Protein kinase C mediates experimental colitis in the rat

James F. Brown, Qing Chang, Brian D. Soper, Barry L. Tepperman*

*Corresponding author for this work

Research output: Contribution to journalArticlepeer-review


Protein kinase C (PKC) plays an important role in the cell signal transduction of many physiological processes. In contrast to these physiological responses, increases in PKC activity have also been associated with inflammatory disease states, including ulcerative colitis. The objective of this study was to examine the role of PKC as a causative mediator in initiation of experimentally induced colitis in the rat. Colitis was induced in rats by intrarectal (0.6 ml) instillation of 2,4,6-trinitrobenzenesulfonic acid (TNBS; 75 mg/kg in 50% ethanol) or the PKC activator phorbol 12- myristate 13-acetate (PMA; 1.5-3.0 mg/kg in 20% ethanol). Gross and histological mucosal damage, mucosal neutrophil infiltration, mucosal PKC activity, and PKC protein content for PKC isoforms α, β, δ, and ε were assessed 2 h to 14 days after an inflammatory challenge. Both PKC activity and mucosal injury increased significantly within 4 h of TNBS treatment. PKC activity was maximal at 7 days and declined at 14 days, whereas mucosal damage became maximal at 1 day and declined after 7 days. In contrast, neutrophil infiltration as assessed by myeloperoxidase activity only increased 12 h after TNBS treatment, became maximal 1 day after TNBS administration, and declined thereafter. PKCβ, -δ, and -ε were increased in response to TNBS, whereas PKCα protein content was decreased. The PKC antagonists staurosporine and GF-109203X (25 ng/kg iv) reduced TNBS-induced changes in mucosal PKC activity and the degree of mucosal damage. In contrast, neutropenia induced by antineutrophil serum treatment did not significantly affect the degree of injury or mucosal PKC activity. Furthermore, activation of mucosal PKC activity with PMA also induced mucosal damage, which was also inhibited by pretreatment with a PKC antagonist. In conclusion, these results suggest that increases in PKC activity play a causative role in TNBS-induced colitis. The PKC-mediated response to TNBS does not appear to involve neutrophil infiltration.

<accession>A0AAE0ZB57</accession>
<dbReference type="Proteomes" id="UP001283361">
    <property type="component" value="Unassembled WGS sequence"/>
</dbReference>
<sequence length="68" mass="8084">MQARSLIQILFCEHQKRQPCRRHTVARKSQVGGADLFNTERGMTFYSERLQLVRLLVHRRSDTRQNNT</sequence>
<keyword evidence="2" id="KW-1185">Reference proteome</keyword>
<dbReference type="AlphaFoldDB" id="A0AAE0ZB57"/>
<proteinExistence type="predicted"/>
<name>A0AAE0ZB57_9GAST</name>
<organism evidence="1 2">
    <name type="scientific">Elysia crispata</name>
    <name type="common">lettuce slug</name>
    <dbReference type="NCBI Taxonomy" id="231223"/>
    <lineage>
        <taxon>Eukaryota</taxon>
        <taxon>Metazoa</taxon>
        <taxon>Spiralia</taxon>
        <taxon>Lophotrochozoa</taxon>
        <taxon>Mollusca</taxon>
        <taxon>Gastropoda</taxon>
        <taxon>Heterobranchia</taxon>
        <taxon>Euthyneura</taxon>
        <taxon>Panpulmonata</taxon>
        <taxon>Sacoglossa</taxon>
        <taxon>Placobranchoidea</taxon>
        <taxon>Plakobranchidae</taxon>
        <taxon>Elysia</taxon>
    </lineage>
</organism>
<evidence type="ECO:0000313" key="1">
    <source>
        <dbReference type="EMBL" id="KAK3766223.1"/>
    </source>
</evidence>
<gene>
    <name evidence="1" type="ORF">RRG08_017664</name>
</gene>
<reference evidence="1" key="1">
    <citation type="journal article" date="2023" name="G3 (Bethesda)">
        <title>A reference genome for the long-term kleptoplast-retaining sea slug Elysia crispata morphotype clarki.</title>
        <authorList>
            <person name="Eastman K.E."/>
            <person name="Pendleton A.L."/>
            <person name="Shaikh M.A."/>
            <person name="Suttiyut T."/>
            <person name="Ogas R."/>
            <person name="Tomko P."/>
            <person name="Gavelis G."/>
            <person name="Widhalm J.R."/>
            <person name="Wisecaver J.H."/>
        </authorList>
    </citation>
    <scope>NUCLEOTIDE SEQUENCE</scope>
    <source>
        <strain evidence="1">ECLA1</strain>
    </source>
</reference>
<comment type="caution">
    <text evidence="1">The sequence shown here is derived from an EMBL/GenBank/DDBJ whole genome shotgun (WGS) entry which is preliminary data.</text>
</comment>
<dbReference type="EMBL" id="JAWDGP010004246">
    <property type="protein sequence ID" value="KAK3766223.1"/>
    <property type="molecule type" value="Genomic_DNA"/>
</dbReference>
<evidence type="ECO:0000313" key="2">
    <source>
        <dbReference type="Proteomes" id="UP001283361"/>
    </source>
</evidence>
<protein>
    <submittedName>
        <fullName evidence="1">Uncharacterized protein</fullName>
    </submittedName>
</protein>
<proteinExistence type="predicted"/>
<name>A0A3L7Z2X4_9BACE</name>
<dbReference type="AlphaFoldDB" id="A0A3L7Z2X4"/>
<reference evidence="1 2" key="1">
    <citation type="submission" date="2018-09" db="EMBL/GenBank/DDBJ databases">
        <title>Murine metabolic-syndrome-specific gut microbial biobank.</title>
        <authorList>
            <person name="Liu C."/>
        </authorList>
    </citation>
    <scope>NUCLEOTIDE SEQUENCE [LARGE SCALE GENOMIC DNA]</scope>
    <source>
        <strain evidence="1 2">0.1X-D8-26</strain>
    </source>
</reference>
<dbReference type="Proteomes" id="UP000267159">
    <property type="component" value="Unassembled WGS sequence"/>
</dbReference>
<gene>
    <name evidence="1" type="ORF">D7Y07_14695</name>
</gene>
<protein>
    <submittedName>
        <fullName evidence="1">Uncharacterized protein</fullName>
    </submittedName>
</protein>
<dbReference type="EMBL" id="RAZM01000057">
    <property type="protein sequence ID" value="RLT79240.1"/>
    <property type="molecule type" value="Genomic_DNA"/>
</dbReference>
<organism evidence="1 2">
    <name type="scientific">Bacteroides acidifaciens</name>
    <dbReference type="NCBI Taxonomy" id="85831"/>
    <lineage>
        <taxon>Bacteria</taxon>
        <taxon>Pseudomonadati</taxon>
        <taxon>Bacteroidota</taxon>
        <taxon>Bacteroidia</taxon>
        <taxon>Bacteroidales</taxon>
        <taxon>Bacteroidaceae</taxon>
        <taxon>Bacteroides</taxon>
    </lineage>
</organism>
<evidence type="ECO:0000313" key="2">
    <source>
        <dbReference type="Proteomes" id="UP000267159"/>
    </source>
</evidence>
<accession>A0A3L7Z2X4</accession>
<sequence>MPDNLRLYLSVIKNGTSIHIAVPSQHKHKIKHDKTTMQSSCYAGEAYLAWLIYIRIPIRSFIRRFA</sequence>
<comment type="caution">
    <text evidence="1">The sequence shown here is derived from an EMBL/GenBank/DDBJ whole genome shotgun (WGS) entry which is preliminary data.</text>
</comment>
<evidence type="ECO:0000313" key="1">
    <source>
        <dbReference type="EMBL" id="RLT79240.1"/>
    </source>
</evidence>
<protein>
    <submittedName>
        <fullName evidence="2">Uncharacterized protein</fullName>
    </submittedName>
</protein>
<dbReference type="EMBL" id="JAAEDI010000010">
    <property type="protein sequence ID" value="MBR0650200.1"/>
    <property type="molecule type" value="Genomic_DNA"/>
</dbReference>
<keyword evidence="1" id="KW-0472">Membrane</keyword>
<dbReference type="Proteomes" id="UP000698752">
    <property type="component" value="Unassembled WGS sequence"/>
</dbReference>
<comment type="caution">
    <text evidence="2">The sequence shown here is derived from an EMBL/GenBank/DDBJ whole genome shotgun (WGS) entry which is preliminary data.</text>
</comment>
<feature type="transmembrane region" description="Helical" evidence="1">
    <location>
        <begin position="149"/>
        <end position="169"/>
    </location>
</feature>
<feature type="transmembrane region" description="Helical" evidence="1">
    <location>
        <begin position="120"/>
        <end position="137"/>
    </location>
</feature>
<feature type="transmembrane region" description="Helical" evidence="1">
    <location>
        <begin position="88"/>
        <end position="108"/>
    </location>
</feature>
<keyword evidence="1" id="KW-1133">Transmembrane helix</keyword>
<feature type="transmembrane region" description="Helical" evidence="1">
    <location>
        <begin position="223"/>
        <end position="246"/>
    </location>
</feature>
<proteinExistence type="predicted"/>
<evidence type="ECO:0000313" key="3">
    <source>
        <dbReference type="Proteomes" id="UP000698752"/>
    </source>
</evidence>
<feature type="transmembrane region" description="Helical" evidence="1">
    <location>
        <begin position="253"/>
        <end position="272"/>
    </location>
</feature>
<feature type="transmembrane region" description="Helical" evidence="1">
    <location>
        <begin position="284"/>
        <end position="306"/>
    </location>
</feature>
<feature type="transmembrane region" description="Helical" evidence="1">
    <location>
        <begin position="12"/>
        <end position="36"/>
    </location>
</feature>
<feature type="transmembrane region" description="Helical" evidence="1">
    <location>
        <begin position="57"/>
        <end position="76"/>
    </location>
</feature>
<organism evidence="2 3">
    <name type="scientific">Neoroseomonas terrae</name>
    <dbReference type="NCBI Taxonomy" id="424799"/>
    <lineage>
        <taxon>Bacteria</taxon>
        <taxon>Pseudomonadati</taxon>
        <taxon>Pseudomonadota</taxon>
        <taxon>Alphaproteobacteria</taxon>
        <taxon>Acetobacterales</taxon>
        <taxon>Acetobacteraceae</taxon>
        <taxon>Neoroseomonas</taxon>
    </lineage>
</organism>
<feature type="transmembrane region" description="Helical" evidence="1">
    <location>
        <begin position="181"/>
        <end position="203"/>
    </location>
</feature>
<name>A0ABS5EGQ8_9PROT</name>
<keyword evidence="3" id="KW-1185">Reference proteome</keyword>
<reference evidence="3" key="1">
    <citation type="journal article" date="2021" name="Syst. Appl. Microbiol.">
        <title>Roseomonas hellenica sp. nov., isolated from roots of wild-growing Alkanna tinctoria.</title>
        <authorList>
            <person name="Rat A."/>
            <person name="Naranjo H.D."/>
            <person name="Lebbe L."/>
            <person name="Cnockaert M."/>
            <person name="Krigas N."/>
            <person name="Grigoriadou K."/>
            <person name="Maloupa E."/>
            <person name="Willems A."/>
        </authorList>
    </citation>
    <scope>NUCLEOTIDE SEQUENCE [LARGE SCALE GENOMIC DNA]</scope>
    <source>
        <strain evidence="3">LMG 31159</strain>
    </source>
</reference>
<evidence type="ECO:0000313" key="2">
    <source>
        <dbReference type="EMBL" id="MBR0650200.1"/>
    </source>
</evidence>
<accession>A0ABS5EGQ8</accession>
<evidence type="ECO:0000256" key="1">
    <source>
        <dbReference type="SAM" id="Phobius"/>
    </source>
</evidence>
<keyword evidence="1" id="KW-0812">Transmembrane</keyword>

Original languageEnglish
Pages (from-to)G583-G590
Number of pages8
JournalAmerican Journal of Physiology - Gastrointestinal and Liver Physiology
Issue number3
Publication statusPublished - 1 Mar 1999


  • 2,4,6-trinitrobenzenesulfonic acid
  • Inflammation
  • Myeloperoxidase protein kinase C antagonist
  • Phorbol 12-myristate 13- acetate


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